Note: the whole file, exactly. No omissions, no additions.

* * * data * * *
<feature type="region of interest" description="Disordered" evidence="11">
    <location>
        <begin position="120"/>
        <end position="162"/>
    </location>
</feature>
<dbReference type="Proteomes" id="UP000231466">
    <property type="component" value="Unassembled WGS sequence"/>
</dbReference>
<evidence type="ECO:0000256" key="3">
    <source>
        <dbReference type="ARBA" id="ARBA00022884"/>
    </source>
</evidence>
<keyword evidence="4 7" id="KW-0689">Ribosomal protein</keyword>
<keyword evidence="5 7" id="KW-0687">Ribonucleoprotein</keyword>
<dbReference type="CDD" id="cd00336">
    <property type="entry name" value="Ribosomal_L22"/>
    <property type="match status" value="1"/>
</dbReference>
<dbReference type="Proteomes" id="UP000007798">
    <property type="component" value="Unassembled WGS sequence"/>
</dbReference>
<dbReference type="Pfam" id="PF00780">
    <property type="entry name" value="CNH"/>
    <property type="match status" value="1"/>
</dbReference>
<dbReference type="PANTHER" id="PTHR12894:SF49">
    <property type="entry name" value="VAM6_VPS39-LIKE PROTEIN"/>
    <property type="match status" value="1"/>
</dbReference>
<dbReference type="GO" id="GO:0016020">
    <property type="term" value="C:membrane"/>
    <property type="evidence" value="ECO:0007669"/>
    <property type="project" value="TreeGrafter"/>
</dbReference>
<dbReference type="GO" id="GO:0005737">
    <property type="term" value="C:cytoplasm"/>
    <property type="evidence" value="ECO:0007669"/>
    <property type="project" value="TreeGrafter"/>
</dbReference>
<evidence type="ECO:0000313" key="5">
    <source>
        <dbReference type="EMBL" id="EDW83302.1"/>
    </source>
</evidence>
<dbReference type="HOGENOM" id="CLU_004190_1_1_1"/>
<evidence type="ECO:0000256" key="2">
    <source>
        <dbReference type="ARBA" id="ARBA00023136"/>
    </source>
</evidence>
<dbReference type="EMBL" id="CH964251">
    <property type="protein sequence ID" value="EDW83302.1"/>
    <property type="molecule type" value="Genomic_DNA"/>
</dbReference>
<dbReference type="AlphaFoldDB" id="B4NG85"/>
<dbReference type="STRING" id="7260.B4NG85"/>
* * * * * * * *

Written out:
<feature type="region of interest" description="Disordered" evidence="11">
    <location>
        <begin position="120"/>
        <end position="162"/>
    </location>
</feature>
<dbReference type="Proteomes" id="UP000231466">
    <property type="component" value="Unassembled WGS sequence"/>
</dbReference>
<evidence type="ECO:0000256" key="3">
    <source>
        <dbReference type="ARBA" id="ARBA00022884"/>
    </source>
</evidence>
<keyword evidence="4 7" id="KW-0689">Ribosomal protein</keyword>
<keyword evidence="5 7" id="KW-0687">Ribonucleoprotein</keyword>
<dbReference type="CDD" id="cd00336">
    <property type="entry name" value="Ribosomal_L22"/>
    <property type="match status" value="1"/>
</dbReference>
<dbReference type="Proteomes" id="UP000007798">
    <property type="component" value="Unassembled WGS sequence"/>
</dbReference>
<dbReference type="Pfam" id="PF00780">
    <property type="entry name" value="CNH"/>
    <property type="match status" value="1"/>
</dbReference>
<dbReference type="PANTHER" id="PTHR12894:SF49">
    <property type="entry name" value="VAM6_VPS39-LIKE PROTEIN"/>
    <property type="match status" value="1"/>
</dbReference>
<dbReference type="GO" id="GO:0016020">
    <property type="term" value="C:membrane"/>
    <property type="evidence" value="ECO:0007669"/>
    <property type="project" value="TreeGrafter"/>
</dbReference>
<dbReference type="GO" id="GO:0005737">
    <property type="term" value="C:cytoplasm"/>
    <property type="evidence" value="ECO:0007669"/>
    <property type="project" value="TreeGrafter"/>
</dbReference>
<evidence type="ECO:0000313" key="5">
    <source>
        <dbReference type="EMBL" id="EDW83302.1"/>
    </source>
</evidence>
<dbReference type="HOGENOM" id="CLU_004190_1_1_1"/>
<evidence type="ECO:0000256" key="2">
    <source>
        <dbReference type="ARBA" id="ARBA00023136"/>
    </source>
</evidence>
<dbReference type="EMBL" id="CH964251">
    <property type="protein sequence ID" value="EDW83302.1"/>
    <property type="molecule type" value="Genomic_DNA"/>
</dbReference>
<dbReference type="AlphaFoldDB" id="B4NG85"/>
<dbReference type="STRING" id="7260.B4NG85"/>